Thursday, July 3, 2008

Human Rights Accompaniment Report: Fabienne Doiron (Part 3)

¡Saludos cariñosos a todas y todos!

I hope that this email finds you all well and enjoying the Canadian summer, which I hear has finally started in the Maritimes! This week was my last week of work. I fly out of Guatemala City on July 30th. For the next month or so I will be traveling in the country a bit, visiting friends, saying goodbye – for now – to people and places. In the beginning of October, I will be here again for the Social Forum of the Americas, to be held at San Carlos University in Guatemala City (

As I embark on my "last" month here and begin to prepare to go back to Canada, I find myself thinking about home almost daily. I feel simultaneously quite excited but also slightly apprehensive to be going back. Excited because I haven't seen my family and many good friends since December and I really look forward to spending time with them, traveling a bit (at least through Montreal and the Maritimes) and getting re-acquainted with people and places that I haven't seen in a while – some for almost a year, or longer. Apprehensive because I am going back to a world that I am supposed to understand and where I am expected to "fit in." I think that through the experiences I have known in Guatemala – both this time and last – the way I interpret the world has changed and I have not yet fully "applied" these new understandings to life in Canada. I noticed the other day that when I flip through the newspaper recently, I am not only looking for articles related to CAIG-ACOGUATE's work, but am paying increasing attention to the international section – trying to catch up on what is happening in Canada, what I've missed and understand what I'm going back to.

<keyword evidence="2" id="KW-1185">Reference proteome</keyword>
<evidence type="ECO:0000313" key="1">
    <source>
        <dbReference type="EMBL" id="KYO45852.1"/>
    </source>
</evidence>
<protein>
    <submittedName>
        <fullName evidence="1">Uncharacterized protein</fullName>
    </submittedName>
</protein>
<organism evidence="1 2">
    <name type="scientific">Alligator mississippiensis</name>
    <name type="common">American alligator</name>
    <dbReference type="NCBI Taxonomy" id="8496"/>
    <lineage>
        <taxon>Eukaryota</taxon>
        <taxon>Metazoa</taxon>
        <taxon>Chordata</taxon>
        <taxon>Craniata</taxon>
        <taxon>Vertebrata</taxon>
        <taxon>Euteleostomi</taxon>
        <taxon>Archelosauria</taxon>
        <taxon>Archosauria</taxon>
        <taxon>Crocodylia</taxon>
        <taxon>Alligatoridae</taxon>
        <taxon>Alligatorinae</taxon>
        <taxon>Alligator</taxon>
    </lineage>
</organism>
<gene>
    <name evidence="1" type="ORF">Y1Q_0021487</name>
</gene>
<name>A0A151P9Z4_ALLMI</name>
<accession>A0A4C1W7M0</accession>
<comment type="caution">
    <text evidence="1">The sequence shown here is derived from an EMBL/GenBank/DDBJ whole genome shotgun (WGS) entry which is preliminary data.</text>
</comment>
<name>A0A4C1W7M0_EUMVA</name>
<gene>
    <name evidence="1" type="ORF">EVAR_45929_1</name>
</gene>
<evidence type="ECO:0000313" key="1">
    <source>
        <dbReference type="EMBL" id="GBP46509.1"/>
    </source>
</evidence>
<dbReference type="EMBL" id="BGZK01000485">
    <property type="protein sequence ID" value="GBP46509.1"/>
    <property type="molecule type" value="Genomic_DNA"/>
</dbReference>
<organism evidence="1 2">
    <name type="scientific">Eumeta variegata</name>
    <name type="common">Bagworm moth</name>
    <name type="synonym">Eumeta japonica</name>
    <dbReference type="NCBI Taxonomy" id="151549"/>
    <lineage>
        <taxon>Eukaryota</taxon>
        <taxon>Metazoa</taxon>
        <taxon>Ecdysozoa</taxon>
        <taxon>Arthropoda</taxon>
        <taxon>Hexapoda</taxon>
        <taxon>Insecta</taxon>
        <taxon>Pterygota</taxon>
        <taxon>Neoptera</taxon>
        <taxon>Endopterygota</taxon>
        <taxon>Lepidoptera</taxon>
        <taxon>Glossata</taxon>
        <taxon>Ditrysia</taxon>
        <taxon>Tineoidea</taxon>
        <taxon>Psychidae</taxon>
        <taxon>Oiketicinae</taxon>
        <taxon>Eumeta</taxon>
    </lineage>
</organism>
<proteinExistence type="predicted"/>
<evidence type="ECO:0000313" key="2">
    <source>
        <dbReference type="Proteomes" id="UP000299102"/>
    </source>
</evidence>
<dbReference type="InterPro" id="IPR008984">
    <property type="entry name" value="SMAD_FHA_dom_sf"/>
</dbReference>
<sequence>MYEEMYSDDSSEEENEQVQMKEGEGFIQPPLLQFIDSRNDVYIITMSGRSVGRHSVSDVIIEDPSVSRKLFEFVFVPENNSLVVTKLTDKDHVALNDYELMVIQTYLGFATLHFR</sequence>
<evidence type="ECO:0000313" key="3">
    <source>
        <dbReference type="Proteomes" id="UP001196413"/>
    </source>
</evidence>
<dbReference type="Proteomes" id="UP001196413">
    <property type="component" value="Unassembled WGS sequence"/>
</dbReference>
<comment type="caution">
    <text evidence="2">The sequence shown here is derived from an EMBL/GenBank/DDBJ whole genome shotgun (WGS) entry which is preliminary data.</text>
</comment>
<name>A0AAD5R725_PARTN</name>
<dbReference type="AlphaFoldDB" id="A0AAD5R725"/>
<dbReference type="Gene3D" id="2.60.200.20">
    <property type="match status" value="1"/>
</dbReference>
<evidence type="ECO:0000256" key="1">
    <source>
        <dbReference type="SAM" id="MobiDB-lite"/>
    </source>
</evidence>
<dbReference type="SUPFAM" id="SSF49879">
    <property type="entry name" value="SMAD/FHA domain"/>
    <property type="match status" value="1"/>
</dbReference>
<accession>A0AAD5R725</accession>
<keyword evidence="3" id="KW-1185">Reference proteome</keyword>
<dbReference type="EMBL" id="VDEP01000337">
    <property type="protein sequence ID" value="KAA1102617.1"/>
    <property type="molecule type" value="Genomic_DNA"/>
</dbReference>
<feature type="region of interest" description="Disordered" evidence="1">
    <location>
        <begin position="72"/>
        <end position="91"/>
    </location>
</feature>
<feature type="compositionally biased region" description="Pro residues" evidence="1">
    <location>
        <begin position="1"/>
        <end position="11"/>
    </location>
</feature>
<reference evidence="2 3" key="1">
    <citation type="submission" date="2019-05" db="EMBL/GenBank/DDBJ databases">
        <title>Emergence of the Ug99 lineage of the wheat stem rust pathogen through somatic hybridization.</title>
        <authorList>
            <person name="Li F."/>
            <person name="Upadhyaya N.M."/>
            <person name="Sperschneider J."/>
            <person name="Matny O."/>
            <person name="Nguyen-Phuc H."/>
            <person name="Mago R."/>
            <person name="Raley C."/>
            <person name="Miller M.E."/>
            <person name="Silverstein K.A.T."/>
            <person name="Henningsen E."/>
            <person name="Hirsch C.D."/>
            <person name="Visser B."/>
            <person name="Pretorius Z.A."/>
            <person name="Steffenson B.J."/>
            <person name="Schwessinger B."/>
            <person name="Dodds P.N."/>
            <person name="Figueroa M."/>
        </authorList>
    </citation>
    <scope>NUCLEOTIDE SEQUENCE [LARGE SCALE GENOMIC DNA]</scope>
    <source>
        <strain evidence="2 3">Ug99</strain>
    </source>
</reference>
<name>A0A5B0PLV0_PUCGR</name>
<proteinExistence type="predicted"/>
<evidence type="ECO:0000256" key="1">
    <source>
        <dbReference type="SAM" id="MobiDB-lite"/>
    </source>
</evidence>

Working as a human rights accompanier with CAIG-ACOGUATE has been one of the most interesting and deeply challenging experiences I have known – mostly happy, motivating, inspiring and uplifting, but also sometimes sad, discouraging and even infuriating. I feel extremely privileged to have gotten to know so many inspiring and courageous people who tirelessly continue their struggle to achieve social, economic and political justice for crimes of the past and present – despite the fact that the "odds" are clearly stacked against them. While I'm back in Canada in August and September, I will try to share a bit more about the work I was doing here and how I experienced it – both through informal and slightly more formal talks or presentations.

For now, I want to share a few reflections on my last month of work. I am also forwarding a communiqué and an Urgent Action request to respond to recent threats that have been made against H.I.J.O.S. – a capital-based group that works on historical memory, social justice and demilitarization issues, among other issues. This year there will be no military parade to celebrate national Army Day! Instead, tomorrow, June 30th, H.I.J.O.S. along with other organizations will celebrate and remember the Day of Heroes and Martyrs – which they are campaigning to have replace national Army Day. Please take the time to respond to this action, a sample letter is included at the end of this email!

- Return to Choatalún
- 30th anniversary of the Panzós massacre & Skye Resources
- June 30th military parade cancelled: threat & Urgent Action in support of H.I.J.O.S. (Located in separate blog)

In solidarity,


***If you want peace, work for justice***

Return to Chaotalún

This week, I returned to Choatalún, a community in which I had worked in December and January. It was great to return there and visit with people I had not seen in a few months. The people we visit in Choatalún are a great example of the inspiring and courageous people that I was talking about above. They have, for the first time in Guatemalan history, succeeded in bringing a case of forced disappearance to trial.